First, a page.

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. Last Updated: 07/27/2016

Wall Street Stocks Soar After Fed Increases Interest Rates

NEW YORK -- Wall Street appeared convinced last week that the U.S. Federal Reserve might be close to ending its string of interest rate hikes but upcoming data on the economy and corporate earnings could easily give investors another bout of indigestion.

Last Thursday, the Fed made its expected quarter-point increase on short-term lending rates, the 17th consecutive raise in two years.

But in its accompanying statement, the central bank seemed to ease its stance on future rate hikes and acknowledged that the economy was moderating.

The change in language soothed Wall Street's concerns that the Fed might lift rates too high and topple the economy. Stocks soared, giving the Dow Jones industrial average its biggest one-day jump in more than three years.

But while the Fed may have moved a step closer to the end of its rate tightening, investors should not get ahead of themselves, said Michael Sheldon, chief market analyst for Spencer Clarke LLC. Rates could keep climbing if inflation shows signs of accelerating, he said.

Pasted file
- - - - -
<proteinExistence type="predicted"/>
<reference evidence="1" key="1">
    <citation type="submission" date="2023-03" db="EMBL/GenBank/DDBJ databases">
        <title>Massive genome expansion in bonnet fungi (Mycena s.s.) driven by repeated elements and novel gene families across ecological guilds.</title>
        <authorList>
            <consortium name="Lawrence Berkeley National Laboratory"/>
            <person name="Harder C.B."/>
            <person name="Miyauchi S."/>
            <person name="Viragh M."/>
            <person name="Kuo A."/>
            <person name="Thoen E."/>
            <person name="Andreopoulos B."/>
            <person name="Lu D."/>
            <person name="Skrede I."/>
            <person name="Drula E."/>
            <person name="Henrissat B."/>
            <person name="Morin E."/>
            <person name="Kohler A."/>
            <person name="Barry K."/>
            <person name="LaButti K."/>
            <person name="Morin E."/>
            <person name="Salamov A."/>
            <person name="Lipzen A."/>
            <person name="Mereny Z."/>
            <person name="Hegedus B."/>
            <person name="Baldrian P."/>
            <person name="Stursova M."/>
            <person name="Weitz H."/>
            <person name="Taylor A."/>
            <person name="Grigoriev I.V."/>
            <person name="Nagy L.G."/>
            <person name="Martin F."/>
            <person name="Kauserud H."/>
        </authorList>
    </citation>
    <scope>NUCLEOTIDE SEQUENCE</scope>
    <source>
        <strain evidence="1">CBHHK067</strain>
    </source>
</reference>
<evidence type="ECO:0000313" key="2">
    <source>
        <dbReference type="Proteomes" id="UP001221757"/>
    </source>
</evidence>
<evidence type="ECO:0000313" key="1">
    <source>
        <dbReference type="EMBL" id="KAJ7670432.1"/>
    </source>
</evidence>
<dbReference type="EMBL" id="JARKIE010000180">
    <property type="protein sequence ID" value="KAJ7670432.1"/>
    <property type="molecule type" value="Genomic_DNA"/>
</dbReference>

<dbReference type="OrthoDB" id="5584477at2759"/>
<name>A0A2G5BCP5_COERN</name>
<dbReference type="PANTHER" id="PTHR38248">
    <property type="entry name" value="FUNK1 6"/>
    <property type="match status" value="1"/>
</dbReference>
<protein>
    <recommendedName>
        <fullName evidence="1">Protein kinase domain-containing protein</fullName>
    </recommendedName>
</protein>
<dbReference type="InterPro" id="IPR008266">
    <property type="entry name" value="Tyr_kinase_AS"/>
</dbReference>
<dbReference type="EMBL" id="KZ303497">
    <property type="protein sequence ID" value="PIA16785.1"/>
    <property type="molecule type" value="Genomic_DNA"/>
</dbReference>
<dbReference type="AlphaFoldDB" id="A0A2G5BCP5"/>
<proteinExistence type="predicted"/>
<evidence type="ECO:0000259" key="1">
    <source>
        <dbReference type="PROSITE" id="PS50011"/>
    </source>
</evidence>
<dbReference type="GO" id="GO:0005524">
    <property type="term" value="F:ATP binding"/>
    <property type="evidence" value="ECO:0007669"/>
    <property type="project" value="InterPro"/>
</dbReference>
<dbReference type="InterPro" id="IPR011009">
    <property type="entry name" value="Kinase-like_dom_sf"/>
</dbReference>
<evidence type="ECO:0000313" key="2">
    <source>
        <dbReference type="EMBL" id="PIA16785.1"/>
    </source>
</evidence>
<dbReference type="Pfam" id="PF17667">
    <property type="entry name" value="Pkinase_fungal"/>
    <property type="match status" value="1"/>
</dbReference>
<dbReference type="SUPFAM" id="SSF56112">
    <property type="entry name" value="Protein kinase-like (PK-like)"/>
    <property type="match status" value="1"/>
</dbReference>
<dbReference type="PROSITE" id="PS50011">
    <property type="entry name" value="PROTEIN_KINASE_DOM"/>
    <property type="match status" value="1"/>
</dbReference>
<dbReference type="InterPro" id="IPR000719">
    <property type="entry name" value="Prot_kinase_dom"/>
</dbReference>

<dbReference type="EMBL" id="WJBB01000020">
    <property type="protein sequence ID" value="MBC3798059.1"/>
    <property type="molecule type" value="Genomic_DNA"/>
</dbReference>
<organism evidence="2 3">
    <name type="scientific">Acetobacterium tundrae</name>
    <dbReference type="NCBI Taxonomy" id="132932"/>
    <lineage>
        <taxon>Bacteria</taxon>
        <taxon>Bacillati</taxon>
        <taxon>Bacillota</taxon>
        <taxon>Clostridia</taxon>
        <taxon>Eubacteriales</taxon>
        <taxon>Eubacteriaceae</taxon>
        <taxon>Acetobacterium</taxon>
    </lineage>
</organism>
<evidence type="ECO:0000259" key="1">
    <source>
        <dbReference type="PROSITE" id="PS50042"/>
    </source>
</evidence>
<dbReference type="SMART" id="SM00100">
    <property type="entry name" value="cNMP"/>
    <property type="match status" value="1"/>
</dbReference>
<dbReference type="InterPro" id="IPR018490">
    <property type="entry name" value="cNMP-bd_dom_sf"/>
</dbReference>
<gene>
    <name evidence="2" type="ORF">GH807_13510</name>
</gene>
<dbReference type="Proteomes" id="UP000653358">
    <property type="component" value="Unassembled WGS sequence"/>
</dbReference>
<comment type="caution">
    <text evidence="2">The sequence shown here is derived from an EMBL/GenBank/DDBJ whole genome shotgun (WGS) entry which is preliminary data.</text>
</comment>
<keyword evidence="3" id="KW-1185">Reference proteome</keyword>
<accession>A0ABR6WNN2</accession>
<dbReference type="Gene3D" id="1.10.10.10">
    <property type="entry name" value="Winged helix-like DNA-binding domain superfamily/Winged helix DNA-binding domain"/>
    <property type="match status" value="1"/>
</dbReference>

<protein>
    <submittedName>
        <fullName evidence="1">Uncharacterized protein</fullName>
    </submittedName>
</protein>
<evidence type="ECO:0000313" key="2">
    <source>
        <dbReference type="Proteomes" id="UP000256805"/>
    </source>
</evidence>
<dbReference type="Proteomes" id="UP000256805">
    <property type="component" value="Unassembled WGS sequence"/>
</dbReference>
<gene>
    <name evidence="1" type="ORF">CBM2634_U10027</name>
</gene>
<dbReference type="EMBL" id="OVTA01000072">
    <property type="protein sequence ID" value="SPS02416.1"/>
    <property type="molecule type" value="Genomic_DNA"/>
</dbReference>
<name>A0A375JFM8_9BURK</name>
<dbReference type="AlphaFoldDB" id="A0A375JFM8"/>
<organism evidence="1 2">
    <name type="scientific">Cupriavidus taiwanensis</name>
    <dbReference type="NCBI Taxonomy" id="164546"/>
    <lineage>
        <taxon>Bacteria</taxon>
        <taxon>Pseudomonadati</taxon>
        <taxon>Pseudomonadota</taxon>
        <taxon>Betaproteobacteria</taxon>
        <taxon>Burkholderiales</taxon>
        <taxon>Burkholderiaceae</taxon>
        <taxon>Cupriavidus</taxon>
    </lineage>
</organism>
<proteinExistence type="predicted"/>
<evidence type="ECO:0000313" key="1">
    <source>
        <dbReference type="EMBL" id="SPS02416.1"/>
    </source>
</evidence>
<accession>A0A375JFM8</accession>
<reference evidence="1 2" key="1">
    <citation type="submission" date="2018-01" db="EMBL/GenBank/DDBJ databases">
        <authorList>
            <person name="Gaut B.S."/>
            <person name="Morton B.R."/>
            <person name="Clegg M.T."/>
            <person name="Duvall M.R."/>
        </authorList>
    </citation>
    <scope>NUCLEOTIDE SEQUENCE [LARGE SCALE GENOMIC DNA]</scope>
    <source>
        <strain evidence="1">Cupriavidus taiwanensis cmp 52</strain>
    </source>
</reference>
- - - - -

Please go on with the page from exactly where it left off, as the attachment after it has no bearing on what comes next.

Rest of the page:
"As the Fed has said, future rate hikes will depend on economic data over the next several weeks," Sheldon said. "Investors do need to face the fact that the Fed might have more work to do."

For that reason, Wall Street will likely continue its obsession over the economy with key data on manufacturing and employment this week.

And with the second-quarter earnings season starting soon, companies will begin issuing revised profit forecasts, early indicators of whether rising interest rates and energy costs have affected their bottom lines.

However, those data come during a week shortened for Independence Day. While stocks last week finally showed signs of bouncing back from the market's recent plunge, light volume is expected with many traders on vacation this week.